The pulse pair appearing on lead 111 activates transistor 250 to generate the output pulse for transmission to the BCS via the communication pair. Activated transistor 250 activates the line driver comprised of capacitor 255, transistor 256, resistor 257 which serves to transmit the pulse pairs to the communication pair. However, resistor 251-capacitor 252 combination and resistor 253-capacitor 254 combination in conjunction with transistor 250 comprises a 180 degree phase shift amplifier to prevent the transmit pulse pair signals from being detected by receiver 107. This is accomplished by coupling a 180 degree out-of-phase version of the outgoing pulse pair to leads RT and RR while the outgoing pulse pair signals are coupled on the other side of high pass filter 105 to the communication pair, thereby cancelling the signals as seen by receiver 107.
Auxiliary signal pulse pairs comprising PWM pulses with a leading negative pulse are detected by minus comparator 381 of FIG. 3, which comparator operates thereby setting flip-flop 404 through gate 402. The high output of gate 402 activates gate 419 setting flip-flop 418 and activating gate 416. Single trip multivibrator 415 is set by activated gate 416 while single-trip multivibrators 421 and 422 are set by flip-flop 418. Flip-flop 420 is not set, therefore, switch 511 is on holding lead 111 at the steady state dc voltage VCT thereby preventing transmitter 108 from operating. The time period of multivibrator 421 is slightly less than the auxiliary signal pulse repetition rate T5 so it inhibits the interpretation of noise bursts as valid auxiliary signals unless the noise occurs during the time an auxiliary signal is anticipated
Flip-flop 418 activates switch 512 and the voltage appearing on capacitor 513 follows the ramp signal of ramp generator 510 as it rises. Flip-flop 418 is reset by the occurrence of an auxiliary signal pulse pair center as described above for gate 409. This turns off switch 512 storing the received sample voltage on capacitor 513 and this voltage is transferred to capacitor 517 through switch 515 when multivibrator 422 times out. The amplifier comprised of transistors 516 and 518 capacitor 517 and resistor 519 converts the sampled voltage to an audio signal driving the speaker associated with the EKT set.
Occurrence of the signal pulse pair center described previously sets flip-flop 420 by way of gate 417 and triggers single trip multivibrator 415 thereby initiating an outgoing pulse pair operation. Multivibrator 422 closes switch 522 to connect the auxiliary audio signal to the PWM comparator while opening switch 521. Thus, PWM comparator 520 now operates with the analog voltage from the EKT station set auxiliary signal microphone (not shown) being compared with the output of ramp generator 510 instead of dc threshold voltage VH being used. As discussed above, ramp generator 510 produces a linearly increasing ramp signal and PWM comparator 520 will be activated when this ramp signal reaches the level as set by the auxiliary signal input. The output of PWM comparator 520 operates duration flip-flop 420 thereby generating an outgoing PWM pulse pair by activating transistors 508, 509 as discussed above for the case of the first half of the pulse pair being negative. Audio window single trip multivibrator 422 remains set until a reset pulse from gate 501 is received by way of lead 340 due to the appearance of the guard pulse of a data word. Resetting single trip multivibrator opens switch 522 thus disconnecting the audio input from comparator 520 and closes switch 521 to connect VH to the comparator input as previously described.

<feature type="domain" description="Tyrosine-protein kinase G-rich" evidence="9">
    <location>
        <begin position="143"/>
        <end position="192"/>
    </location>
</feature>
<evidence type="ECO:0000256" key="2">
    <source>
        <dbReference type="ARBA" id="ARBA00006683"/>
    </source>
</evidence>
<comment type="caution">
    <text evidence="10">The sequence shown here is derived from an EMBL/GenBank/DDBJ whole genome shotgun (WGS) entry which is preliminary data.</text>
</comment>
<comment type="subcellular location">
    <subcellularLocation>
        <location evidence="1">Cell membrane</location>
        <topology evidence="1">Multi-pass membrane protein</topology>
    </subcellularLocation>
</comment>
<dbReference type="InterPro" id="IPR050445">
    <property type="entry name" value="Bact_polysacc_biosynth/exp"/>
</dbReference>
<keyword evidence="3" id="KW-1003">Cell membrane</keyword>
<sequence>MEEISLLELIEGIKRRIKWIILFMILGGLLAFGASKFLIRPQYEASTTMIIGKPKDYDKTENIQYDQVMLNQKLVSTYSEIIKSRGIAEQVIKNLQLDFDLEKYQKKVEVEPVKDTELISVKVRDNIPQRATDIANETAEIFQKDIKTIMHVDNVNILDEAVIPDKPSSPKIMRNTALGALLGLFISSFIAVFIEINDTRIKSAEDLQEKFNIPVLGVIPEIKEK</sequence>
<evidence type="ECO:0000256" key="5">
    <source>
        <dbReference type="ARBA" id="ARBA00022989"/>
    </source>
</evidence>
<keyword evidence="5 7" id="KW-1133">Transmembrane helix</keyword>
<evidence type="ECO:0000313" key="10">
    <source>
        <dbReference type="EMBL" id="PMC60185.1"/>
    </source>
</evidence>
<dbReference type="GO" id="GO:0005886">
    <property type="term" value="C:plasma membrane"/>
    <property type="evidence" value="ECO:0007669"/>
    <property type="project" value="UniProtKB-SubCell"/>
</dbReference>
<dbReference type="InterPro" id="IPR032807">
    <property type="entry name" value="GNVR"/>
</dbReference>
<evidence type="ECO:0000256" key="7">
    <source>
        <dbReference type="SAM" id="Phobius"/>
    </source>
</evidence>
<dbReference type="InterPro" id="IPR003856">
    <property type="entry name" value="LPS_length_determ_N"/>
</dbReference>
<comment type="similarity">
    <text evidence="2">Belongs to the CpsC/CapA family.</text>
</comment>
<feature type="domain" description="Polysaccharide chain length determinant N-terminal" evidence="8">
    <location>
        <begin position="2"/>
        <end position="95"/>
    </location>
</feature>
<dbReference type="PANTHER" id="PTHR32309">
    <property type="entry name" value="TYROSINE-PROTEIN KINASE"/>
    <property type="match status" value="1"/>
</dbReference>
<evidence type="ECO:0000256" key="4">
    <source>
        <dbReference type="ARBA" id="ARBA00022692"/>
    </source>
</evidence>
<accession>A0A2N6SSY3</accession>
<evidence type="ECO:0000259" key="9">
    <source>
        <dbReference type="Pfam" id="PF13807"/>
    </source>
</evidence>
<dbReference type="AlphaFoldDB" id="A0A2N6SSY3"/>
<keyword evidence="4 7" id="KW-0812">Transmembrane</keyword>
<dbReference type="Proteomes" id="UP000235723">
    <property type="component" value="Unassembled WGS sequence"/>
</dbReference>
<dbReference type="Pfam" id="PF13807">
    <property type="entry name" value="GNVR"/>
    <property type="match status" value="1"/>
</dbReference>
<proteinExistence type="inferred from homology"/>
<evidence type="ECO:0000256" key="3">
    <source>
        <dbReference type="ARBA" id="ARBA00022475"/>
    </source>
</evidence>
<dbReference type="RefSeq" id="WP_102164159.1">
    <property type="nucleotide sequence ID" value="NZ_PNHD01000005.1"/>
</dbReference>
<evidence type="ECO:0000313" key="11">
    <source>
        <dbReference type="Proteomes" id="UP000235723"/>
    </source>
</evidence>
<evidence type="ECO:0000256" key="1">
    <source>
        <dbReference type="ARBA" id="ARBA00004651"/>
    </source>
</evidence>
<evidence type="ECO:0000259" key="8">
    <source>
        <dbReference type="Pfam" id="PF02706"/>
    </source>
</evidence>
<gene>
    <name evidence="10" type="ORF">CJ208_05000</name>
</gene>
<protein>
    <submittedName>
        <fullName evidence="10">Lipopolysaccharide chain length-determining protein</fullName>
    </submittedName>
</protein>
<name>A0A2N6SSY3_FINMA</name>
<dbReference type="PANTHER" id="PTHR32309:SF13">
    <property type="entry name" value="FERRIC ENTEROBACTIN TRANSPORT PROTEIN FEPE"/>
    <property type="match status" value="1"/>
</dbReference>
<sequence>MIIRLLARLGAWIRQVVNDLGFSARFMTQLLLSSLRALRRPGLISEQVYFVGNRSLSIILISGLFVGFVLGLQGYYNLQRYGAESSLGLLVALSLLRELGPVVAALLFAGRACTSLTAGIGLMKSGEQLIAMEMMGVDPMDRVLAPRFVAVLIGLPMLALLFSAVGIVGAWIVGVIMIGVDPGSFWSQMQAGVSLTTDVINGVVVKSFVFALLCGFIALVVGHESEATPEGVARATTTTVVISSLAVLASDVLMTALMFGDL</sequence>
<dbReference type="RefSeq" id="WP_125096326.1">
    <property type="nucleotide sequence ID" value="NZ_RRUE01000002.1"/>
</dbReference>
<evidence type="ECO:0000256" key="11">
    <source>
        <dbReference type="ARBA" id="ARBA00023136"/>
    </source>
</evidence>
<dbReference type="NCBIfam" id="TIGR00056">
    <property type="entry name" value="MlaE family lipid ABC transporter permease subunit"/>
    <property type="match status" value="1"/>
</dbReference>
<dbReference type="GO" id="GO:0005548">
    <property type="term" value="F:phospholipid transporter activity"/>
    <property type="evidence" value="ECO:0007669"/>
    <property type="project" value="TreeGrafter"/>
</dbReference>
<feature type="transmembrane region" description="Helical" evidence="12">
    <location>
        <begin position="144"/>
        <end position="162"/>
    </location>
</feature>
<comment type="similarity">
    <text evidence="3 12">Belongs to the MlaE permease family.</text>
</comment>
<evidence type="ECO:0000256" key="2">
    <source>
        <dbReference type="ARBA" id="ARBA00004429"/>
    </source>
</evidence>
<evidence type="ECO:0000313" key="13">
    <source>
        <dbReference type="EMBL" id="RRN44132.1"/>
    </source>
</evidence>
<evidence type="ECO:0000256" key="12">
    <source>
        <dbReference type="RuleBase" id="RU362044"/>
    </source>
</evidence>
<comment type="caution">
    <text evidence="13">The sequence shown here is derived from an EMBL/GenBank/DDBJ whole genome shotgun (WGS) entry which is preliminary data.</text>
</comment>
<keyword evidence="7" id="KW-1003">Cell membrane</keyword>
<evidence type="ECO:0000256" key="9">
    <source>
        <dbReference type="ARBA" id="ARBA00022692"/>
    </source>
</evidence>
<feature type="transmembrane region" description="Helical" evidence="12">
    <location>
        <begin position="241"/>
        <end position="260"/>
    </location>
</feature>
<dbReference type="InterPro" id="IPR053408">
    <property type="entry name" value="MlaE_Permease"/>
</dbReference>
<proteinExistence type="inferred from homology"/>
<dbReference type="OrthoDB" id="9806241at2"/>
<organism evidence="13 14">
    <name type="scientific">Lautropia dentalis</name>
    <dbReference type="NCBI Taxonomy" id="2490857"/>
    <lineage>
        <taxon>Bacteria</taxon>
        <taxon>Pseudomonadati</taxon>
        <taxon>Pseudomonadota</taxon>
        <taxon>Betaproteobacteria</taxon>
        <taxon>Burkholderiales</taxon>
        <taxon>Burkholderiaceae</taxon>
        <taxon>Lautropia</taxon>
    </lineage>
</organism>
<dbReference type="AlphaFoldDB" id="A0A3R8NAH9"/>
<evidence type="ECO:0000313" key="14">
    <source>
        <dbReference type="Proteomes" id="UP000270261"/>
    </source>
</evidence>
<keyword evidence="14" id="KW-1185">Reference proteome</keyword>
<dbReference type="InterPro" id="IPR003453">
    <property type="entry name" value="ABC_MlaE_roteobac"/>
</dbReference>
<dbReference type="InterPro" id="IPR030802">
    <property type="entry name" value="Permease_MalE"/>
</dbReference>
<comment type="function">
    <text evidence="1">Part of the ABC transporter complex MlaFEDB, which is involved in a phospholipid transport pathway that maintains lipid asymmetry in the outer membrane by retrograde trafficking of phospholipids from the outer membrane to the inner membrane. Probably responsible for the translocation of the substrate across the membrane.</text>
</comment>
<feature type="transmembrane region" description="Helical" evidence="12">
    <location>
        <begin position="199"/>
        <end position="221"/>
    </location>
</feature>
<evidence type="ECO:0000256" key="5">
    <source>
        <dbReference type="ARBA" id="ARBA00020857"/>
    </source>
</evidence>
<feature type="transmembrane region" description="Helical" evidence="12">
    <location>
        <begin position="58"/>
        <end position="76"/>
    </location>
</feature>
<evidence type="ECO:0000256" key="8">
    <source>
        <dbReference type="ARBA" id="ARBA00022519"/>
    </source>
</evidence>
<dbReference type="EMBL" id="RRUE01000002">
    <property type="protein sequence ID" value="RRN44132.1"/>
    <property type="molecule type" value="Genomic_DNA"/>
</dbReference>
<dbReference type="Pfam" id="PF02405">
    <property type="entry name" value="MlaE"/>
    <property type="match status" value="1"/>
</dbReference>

When a specific embodiment of the invention has been disclosed, variations in procedural and structural detail, within the scope of the appended claims, are possible and are contemplated. There is no intention of limitation to what is contained in the abstract or the exact disclosure as herein presented. The above-described arrangements are only illustrative of the application of the principles of the invention. Normally, other arrangements may be devised by those skilled in the art without departing from the spirit and the scope of the invention.
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|U.S. Classification||370/204, 370/478, 379/93.08, 379/93.05, 370/490, 370/528|
|International Classification||H04M11/06, H04M9/00, H04Q11/00, H04J3/12, H04J99/00|
|Cooperative Classification||H04M11/062, H04M11/06, H04M9/008, H04J3/12, H04Q11/00|
|European Classification||H04Q11/00, H04M11/06, H04M11/06B, H04M9/00K5, H04J3/12|